Saturday, May 30, 2009

Streetcorner Symphony

Me: 1991.

"We should just dress you up and put you on a street corner."

Not exactly the positive message a mother would normally want to send to her three-year-old daughter.

When I went to school with my mother on Friday, we were on the way home when we somehow got onto the subject of this oh-so-special former mantra of Momma's. I told her that everyone I had ever told that she used to say this, thought it was horrible.

"Child prostitution is no joke, Mom."

"Well, that's what you looked like! Okay, what would you say if your little three-year-old daughter insisted on wearing a leopard print skirt and a shirt with different patches of animal print in different colors with red high heels?"

(I do remember the shirt she was talking about and it was AWESOME. As for the heels, they were a gift and I loved them dearly.)

She said I used to ask for these very ostentatious outfits and say that "But Mommy, I need them!" (Which totally sounds like me.) And in return, she would buy them with the caveat that I could not leave the house in them.

"I was worried about you! Who knows what kind of attention you might have gotten, what kind of people might have taken your picture. You were exactly the type that all those child sex perverts liked..."

"So you made tasteless comments?"

"[As if I'd never spoken] I always said, 'She's the one I'm going to have to worry about...' You know, with men."

"...uh huh."

"But I was so proud. You turned into such a prim and proper young woman."

"I guess..."

"I was so worried, Elizabeth. [at this point she looked deep into my eyes] I thought I was going to have to worry about you going around half-dressed, flashing people and things."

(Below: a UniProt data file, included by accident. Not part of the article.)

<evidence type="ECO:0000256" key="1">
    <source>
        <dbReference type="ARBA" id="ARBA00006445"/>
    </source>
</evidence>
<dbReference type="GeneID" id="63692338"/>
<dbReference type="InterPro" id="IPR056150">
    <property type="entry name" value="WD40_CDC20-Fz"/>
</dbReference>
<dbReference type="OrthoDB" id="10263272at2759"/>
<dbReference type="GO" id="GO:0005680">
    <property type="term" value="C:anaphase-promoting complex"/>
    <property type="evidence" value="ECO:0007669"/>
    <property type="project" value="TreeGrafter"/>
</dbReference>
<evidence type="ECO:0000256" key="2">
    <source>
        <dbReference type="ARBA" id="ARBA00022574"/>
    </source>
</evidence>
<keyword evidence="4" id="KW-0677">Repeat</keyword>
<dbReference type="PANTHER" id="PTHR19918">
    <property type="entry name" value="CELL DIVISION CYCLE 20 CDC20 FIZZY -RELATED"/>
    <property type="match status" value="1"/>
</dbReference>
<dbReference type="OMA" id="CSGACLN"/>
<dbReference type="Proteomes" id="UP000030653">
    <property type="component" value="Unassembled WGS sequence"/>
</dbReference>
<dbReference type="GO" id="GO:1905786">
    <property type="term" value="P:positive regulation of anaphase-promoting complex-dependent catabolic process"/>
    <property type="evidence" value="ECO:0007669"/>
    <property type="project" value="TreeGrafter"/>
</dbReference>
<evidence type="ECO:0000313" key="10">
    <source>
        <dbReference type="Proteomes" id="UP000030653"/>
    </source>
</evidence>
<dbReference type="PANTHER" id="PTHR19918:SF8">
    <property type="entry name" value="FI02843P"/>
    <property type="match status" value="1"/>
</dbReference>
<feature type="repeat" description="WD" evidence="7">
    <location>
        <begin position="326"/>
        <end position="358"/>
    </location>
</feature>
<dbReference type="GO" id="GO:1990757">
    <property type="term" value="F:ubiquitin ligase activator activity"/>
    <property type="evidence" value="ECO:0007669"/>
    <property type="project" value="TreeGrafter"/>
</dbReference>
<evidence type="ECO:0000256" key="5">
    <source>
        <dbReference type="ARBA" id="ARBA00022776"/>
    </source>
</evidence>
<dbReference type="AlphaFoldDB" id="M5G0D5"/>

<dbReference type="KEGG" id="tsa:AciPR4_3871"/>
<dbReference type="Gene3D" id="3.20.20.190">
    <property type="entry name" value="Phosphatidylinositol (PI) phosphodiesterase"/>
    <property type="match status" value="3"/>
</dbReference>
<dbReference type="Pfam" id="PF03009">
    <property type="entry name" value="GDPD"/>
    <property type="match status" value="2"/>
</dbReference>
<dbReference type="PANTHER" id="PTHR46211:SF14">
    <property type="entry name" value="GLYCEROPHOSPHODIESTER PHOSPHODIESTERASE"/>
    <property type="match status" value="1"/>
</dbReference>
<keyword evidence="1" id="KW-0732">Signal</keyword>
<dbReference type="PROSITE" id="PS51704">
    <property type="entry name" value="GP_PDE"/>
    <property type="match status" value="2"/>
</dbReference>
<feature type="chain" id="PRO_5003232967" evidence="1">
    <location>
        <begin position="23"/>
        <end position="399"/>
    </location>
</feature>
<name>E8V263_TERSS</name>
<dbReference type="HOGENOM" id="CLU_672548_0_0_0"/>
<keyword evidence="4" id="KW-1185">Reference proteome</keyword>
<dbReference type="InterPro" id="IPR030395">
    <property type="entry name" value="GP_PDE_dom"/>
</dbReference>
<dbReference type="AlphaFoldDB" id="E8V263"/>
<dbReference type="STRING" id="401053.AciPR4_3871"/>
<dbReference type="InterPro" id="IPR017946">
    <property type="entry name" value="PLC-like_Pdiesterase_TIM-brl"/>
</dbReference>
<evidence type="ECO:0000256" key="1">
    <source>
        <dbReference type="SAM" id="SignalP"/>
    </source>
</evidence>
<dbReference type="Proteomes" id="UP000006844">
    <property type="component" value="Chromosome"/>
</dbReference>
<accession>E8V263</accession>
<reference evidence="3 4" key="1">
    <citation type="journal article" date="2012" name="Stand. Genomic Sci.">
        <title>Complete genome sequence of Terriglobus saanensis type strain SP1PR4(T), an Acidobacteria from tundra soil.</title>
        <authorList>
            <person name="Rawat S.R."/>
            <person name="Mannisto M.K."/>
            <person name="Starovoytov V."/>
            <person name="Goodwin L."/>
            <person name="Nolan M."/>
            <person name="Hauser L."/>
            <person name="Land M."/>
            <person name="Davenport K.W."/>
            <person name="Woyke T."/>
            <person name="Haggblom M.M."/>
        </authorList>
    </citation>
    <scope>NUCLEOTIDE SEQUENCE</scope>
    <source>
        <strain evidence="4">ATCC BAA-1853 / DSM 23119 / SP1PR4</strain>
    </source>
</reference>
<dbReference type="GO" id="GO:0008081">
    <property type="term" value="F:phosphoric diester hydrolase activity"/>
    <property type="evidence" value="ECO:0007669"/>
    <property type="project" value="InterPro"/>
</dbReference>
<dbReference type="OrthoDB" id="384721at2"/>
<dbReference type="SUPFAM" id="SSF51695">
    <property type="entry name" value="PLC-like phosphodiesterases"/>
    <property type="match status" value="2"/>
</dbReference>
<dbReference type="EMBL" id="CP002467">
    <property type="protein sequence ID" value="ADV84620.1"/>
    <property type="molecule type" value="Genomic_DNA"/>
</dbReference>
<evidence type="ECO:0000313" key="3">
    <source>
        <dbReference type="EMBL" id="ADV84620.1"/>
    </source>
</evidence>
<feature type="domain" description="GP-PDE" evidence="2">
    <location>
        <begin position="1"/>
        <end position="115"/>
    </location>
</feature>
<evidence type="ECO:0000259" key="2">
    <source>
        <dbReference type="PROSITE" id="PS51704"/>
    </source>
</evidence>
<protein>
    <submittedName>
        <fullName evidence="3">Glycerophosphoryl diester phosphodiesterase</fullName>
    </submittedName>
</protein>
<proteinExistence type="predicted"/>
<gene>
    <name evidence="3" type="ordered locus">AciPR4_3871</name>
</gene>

A little background on what I was like as a child: I liked attention. A lot. I had long hair full of bouncing ringlets, and was ADORABLE. All the old ladies at church used to tell me so. I was in dance, had a sparkling personality, and was more than a little precocious. I LOVED attention. So, I can see why my mom might have been worried.

"Well, I'm not going to lie to you, Mom...I just might have. Fortunately for you, I turned out to be fat."


And that's how the conversation ended. Just as offensively as it began. Seriously, though, I've never actually thought about what I would be like if my self esteem hadn't been shot to hell at such an early age and I hadn't become so introverted and neurotic.

And she is right (those words leave a bitter taste in my mouth), I probably would have been a little too outgoing for my own good.

Friday, May 29, 2009

Nostalgia of a college Sophomore (or is it Junior now?)

I went with my mom to school today. This involved waking up just as I was settling into a comfortable sleep. That part I was not pleased with. The other thing I was worried about was being able to find things to do all day; because I was there ALL DAY.

I seriously would have just stayed in my mom’s room which is basically a computer lab and amused myself but Facebook and email is blocked by the district, so…yeah. It actually was not that bad. My mom is crazy paranoid that the little sociopaths she keeps would "do something" to/because of me, so I was told I could go to the library or the teacher’s lounge. Even though I think that the library at the school where my mom teaches is wicked cool, I opted to spend some time in the teacher’s lounge for a while.

I brought a book and my Zune with me which should have kept me entertained for hours. Well, when my Zune ran out of battery before it should have (a big, giant “FUCK YOU!” goes out to Microsoft BTW) the book got a lot harder to stay awake through. It’s a great book, but I woke up before the sun, y'all.

So, I decided to sleep. In the teacher’s lounge. Aside from the fact that I found myself wishing I had brought my mask with me to cover my eyes from the blinding fluorescent lights, I had a nice nap. Woke briefly to text and answer a call from my mom, but other than that I slept another 2 ½ hours or so.

At lunchtime my mom brought me something to eat, and I texted Kirk about the chola baby (since I was reasonably sure he was awake). After that, I started getting ready to move over to the Main Campus of the high school from the Ninth Grade Center that I currently inhabited.

I got to see my former Debate Peeps! I went to watch the class period being conducted by way of an Ultimate Frisbee game. It was good. It was outside. It was hot as hell. But it was STILL GOOD! I saw my little Elsa, who is going away to COLLEGE! I cannot even believe that they are graduating and that it had been two years since I'd been back there. It was weird.